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New Mexico Is Set to Legalize Recreational Marijuana

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New Mexico was set to become the 16th state to legalize recreational marijuana after the Legislature passed a bill on Wednesday, joining a national movement to rethink antidrug laws that are increasingly seen as impediments to racial justice and the economy.

Gov. Michelle Lujan Grisham, a Democrat, said she would sign the bill, which would also expunge the criminal records of people who possessed marijuana for personal use. She said in a statement that workers, entrepreneurs and the government would benefit from the new industry, creating jobs and tax revenue.

“And those who have been harmed by this country’s failed war on drugs, disproportionately communities of color, will benefit from our state’s smart, fair and equitable new approach to past low-level convictions,” she said.

The bill passed on the same day that New York State legalized recreational marijuana. Lawmakers in both states said they were motivated to produce a legal, tax-revenue-generating industry that formerly operated underground, and to end arrests for low-level offenses.

Under the New Mexico law, people over 21 would be permitted to have up to two ounces of marijuana, and individuals could have six plants at home, or up to 12 per household. Sales would begin no later than April 2022 and be taxed at 12 percent, eventually rising to 18 percent, plus gross receipts taxes.

The industry will be regulated by the state and produce an estimated $20 million in revenue for the state in 2023, plus $10 million for local governments, according to a fiscal analysis cited by The Albuquerque Journal.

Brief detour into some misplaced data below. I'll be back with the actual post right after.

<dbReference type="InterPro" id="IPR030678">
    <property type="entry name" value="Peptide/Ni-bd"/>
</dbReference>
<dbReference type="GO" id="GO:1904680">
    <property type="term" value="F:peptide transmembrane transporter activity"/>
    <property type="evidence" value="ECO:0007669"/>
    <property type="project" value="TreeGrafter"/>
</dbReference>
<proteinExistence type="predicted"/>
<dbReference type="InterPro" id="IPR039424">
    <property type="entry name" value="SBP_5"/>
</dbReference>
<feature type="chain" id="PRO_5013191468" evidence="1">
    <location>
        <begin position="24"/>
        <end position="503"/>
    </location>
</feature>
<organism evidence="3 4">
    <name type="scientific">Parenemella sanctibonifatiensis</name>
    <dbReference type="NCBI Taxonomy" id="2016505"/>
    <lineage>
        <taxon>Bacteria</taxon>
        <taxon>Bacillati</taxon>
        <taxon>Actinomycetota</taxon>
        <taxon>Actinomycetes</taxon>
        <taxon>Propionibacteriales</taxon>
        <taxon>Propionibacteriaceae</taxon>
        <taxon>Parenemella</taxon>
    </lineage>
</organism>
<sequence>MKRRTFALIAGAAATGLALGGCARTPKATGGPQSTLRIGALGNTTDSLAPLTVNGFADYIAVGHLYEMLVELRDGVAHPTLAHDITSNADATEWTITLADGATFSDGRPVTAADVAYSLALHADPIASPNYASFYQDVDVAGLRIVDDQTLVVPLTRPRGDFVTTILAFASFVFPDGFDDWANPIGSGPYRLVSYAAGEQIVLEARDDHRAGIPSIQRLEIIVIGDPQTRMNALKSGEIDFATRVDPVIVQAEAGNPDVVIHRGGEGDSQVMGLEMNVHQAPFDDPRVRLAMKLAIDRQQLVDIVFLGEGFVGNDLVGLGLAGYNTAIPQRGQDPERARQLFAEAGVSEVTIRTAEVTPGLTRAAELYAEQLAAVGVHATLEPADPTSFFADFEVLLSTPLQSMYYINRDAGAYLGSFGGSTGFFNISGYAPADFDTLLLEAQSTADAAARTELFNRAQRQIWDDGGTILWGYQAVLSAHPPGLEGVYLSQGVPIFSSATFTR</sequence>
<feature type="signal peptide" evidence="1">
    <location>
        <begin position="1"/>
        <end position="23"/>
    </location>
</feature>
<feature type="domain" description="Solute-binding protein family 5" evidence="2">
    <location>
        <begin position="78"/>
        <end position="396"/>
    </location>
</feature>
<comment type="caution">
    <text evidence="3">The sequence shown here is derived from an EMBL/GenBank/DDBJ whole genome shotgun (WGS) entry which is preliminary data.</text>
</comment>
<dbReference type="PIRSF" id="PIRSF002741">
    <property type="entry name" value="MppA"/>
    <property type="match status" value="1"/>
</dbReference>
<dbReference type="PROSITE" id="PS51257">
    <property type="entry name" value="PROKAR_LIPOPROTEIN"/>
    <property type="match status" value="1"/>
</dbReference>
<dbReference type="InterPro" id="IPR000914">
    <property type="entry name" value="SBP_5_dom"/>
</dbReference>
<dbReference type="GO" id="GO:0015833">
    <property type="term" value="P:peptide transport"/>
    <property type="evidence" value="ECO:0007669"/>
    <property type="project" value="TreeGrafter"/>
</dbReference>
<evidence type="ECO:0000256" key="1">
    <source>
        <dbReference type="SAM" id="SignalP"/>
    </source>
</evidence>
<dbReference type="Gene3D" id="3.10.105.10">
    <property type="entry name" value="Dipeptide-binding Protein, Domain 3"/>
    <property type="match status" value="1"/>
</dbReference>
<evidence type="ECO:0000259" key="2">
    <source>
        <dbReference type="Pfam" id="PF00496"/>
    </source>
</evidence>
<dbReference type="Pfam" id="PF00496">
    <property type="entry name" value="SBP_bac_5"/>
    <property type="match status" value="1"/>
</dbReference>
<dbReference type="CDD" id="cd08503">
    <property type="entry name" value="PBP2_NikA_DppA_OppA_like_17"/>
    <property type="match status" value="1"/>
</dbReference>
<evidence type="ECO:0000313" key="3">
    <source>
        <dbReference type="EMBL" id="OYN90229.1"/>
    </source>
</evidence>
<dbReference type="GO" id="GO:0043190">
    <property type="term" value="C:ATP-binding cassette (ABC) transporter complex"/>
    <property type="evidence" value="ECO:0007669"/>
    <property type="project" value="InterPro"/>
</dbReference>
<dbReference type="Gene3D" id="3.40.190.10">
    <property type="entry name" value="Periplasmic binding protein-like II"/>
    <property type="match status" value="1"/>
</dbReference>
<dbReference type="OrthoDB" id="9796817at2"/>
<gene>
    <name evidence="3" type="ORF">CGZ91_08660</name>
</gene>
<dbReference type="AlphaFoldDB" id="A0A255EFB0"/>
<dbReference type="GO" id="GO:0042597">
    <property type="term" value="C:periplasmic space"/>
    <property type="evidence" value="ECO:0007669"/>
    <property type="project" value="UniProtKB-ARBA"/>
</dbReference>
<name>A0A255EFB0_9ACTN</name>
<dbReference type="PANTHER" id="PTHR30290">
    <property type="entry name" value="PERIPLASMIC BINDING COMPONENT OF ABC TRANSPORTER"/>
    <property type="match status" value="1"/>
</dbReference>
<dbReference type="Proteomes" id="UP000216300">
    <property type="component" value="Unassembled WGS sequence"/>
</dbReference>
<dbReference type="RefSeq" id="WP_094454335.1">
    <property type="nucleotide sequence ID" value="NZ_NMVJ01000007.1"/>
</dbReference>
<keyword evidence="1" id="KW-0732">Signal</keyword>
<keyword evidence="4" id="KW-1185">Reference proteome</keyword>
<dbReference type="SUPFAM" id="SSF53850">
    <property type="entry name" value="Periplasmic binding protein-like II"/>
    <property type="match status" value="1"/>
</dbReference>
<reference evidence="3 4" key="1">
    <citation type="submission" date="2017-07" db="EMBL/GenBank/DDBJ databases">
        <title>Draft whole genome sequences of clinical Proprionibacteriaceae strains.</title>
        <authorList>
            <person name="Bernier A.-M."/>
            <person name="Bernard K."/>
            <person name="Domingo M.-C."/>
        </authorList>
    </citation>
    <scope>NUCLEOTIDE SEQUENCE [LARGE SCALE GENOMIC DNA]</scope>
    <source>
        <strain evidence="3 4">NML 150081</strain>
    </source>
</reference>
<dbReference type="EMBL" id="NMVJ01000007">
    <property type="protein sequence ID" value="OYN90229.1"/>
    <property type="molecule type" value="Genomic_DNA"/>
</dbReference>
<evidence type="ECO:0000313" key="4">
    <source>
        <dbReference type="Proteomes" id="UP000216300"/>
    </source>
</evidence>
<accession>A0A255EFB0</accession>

New Mexico’s measure is part of a growing consensus in the United States in favor of marijuana decriminalization, with 91 percent of Americans in 2019 supporting legal medical or recreational use, according to the Pew Research Center. Voters in Arizona, Montana, New Jersey and South Dakota opted to legalize recreational marijuana in November, while Mississippi and South Dakota became the 34th and 35th states to allow medical marijuana.

The New Mexico bill passed over Republican objections, but not all were opposed to legalization; some just clashed over the details, including how the industry would be taxed, licensed and regulated.

Supporters, including Emily Kaltenbach, senior director for resident states and New Mexico for the Drug Policy Alliance, hailed the passage of the law.

“Today’s passage of the cannabis legalization and expungement package will ensure equitable opportunities for farmers and other small businesses, and long overdue justice — including automatic expungement — for those with past cannabis arrests or convictions,” she said in a statement.

About 100 prisoners will have their sentences reconsidered under the new law, according to The Associated Press.


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